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Clinical utility of hereditary cancer panel testing: Impact of PALB2, ATM, CHEK2, NBN, BRIP1, RAD51C, and RAD51D results on patient management and adherence to provider recommendations.

Authors
  • Vysotskaia, Valentina1
  • Kaseniit, K Eerik2
  • Bucheit, Leslie1
  • Ready, Kaylene1
  • Price, Kristin3
  • Johansen Taber, Katherine1
  • 1 Myriad Women's Health, South San Francisco, California.
  • 2 Myriad Genetics, Salt Lake City, Utah.
  • 3 Counsyl, Inc., South San Fancisco, California.
Type
Published Article
Journal
Cancer
Publisher
Wiley (John Wiley & Sons)
Publication Date
Feb 01, 2020
Volume
126
Issue
3
Pages
549–558
Identifiers
DOI: 10.1002/cncr.32572
PMID: 31682005
Source
Medline
Keywords
Language
English
License
Unknown

Abstract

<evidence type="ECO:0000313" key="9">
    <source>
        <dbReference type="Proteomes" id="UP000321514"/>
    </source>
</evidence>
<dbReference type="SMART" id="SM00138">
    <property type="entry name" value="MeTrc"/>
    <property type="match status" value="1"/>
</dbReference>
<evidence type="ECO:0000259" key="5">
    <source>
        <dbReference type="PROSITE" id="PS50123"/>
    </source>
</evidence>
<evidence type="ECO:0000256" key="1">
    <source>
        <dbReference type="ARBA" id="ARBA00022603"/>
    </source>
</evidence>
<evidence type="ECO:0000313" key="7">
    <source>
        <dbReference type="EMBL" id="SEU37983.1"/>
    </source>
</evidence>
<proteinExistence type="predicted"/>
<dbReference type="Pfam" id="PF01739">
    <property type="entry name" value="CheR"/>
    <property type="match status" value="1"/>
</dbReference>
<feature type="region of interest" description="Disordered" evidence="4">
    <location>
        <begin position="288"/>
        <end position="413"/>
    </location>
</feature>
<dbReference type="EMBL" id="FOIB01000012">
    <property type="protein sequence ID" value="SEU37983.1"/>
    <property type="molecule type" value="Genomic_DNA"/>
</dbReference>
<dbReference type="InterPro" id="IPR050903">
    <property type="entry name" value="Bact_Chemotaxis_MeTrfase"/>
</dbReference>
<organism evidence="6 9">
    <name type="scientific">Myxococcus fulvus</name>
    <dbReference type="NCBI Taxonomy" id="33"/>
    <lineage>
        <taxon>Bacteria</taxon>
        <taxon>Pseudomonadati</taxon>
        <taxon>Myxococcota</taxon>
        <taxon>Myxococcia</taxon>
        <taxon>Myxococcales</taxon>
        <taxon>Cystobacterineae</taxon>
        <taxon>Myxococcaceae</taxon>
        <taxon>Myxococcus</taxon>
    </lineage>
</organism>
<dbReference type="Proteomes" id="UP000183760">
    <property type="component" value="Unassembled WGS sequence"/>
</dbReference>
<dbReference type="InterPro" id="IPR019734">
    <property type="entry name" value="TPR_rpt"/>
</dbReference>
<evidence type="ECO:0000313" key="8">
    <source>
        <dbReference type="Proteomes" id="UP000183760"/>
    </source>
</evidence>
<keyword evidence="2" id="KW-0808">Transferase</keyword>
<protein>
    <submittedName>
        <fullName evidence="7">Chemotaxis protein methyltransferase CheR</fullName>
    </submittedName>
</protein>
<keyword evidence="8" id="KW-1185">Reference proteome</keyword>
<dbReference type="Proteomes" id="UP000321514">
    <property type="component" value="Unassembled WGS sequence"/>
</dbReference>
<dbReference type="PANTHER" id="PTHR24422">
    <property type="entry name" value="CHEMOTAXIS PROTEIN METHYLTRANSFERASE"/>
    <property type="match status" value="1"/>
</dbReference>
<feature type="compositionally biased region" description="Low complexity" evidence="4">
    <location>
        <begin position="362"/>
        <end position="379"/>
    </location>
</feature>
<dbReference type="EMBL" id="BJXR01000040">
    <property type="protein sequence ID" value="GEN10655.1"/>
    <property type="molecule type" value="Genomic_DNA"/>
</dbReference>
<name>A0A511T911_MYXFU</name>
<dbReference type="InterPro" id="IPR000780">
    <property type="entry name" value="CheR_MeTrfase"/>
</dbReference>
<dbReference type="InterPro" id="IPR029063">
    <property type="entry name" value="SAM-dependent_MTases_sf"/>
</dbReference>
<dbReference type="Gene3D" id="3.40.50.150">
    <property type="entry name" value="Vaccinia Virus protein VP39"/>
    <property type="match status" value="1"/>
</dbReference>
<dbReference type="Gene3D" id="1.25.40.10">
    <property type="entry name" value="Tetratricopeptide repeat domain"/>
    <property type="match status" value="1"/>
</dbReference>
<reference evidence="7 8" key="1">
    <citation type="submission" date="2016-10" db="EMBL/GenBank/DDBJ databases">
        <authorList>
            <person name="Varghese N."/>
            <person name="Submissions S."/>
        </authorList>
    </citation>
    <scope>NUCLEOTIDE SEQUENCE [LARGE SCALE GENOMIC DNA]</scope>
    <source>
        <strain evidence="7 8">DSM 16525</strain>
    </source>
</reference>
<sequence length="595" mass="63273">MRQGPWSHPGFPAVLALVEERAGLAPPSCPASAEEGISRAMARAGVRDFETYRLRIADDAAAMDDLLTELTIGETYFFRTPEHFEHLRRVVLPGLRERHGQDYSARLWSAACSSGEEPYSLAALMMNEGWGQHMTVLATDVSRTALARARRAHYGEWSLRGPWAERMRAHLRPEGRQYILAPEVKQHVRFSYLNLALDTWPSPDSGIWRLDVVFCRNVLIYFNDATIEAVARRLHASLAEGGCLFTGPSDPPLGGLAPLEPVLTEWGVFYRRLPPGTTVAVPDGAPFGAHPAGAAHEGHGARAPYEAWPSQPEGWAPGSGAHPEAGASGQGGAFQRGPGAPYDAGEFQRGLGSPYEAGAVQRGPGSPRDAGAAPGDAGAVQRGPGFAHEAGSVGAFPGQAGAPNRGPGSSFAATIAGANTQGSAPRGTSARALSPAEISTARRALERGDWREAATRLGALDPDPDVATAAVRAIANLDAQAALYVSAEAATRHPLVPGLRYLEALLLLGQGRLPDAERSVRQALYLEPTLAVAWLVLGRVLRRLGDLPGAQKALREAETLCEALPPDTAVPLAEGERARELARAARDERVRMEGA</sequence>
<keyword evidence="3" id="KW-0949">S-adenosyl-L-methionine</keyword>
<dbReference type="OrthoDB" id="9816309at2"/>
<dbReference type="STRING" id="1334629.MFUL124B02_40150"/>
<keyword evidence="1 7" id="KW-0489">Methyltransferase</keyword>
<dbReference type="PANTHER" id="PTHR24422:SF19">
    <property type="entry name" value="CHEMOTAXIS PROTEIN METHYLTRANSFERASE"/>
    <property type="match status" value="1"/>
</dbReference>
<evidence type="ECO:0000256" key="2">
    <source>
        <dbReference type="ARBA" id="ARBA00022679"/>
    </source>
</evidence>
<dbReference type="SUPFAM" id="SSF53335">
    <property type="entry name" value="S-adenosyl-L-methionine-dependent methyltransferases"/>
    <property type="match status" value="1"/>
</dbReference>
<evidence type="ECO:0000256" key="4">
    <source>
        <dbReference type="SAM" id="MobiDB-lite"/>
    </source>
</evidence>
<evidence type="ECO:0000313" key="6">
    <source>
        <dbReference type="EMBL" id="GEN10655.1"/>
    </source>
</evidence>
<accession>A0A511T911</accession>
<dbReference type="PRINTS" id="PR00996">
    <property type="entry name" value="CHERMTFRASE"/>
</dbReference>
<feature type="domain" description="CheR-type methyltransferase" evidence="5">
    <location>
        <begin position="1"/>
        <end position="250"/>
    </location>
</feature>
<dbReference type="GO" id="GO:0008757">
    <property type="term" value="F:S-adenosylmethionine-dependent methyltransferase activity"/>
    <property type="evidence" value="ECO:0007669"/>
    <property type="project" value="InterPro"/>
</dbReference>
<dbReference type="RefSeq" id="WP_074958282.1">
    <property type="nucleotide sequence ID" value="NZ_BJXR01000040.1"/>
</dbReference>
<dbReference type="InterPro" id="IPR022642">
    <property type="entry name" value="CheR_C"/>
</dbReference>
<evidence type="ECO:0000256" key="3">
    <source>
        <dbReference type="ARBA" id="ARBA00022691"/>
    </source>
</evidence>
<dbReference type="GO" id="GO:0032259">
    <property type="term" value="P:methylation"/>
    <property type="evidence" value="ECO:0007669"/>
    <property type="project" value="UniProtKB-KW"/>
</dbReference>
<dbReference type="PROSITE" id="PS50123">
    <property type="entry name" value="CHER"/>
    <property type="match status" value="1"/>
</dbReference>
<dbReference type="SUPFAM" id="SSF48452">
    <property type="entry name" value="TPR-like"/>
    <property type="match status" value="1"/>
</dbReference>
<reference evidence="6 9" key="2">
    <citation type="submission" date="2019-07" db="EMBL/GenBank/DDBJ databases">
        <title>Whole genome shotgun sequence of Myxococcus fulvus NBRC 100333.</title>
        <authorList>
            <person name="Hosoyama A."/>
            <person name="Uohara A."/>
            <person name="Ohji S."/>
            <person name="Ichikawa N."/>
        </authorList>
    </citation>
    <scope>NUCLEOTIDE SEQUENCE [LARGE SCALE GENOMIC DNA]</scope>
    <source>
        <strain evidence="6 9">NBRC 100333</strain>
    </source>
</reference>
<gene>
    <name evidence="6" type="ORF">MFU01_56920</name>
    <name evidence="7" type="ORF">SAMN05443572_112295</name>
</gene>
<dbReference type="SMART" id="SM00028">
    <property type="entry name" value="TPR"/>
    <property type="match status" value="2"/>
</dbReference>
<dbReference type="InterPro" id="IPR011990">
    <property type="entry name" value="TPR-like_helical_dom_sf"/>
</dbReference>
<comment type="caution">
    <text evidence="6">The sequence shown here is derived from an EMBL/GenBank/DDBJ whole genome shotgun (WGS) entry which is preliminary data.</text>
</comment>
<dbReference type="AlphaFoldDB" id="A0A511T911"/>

Although management guidelines exist for several genes associated with a 2-fold to 5-fold increase in the relative risk for certain cancers, the value of testing for them remains controversial. De-identified personal and family history data for 654 individuals with pathogenic variants (PVs) in PALB2, ATM, CHEK2, NBN, BRIP1, RAD51C, and/or RAD51D were analyzed for pretest and post-test candidacy for guideline-recommended management of cancer risk. These individuals were invited to complete a survey about provider recommendations and their adherence. Twenty-four percent of CHEK2, ATM, PALB2, or NBN PV carriers were appropriate for consideration of annual breast magnetic resonance imaging screening before genetic testing, with the remaining 76% appropriate only after testing. No BRIP1, RAD51C, or RAD51D PV carriers were appropriate for consideration of risk-reducing salpingo-oophorectomy before genetic testing; 100% were appropriate only after testing. Seventeen percent of CHEK2 PV carriers were appropriate for earlier and more frequent colonoscopy before genetic testing, with the remaining 83% appropriate only after testing. Provider recommendations for annual breast magnetic resonance imaging, consideration of risk-reducing salpingo-oophorectomy, and earlier and more frequent colonoscopy were reported by 42%, 26%, and 66% of breast, ovarian, and colorectal cancer risk PV carriers, respectively, before genetic testing, versus 82%, 79%, and 81%, respectively, after testing. Nearly all respondents had planned or undertaken provider-recommended management. Testing for PALB2, ATM, CHEK2, NBN, BRIP1, RAD51C, and RAD51D changed management for those carrying PVs. Provider recommendations were aligned with guidelines, and patients adhered to recommendations, both of which are critical for reducing both long-term cancer morbidity and mortality. © 2019 Myriad Genetics, Inc. Cancer published by Wiley Periodicals, Inc. on behalf of American Cancer Society.

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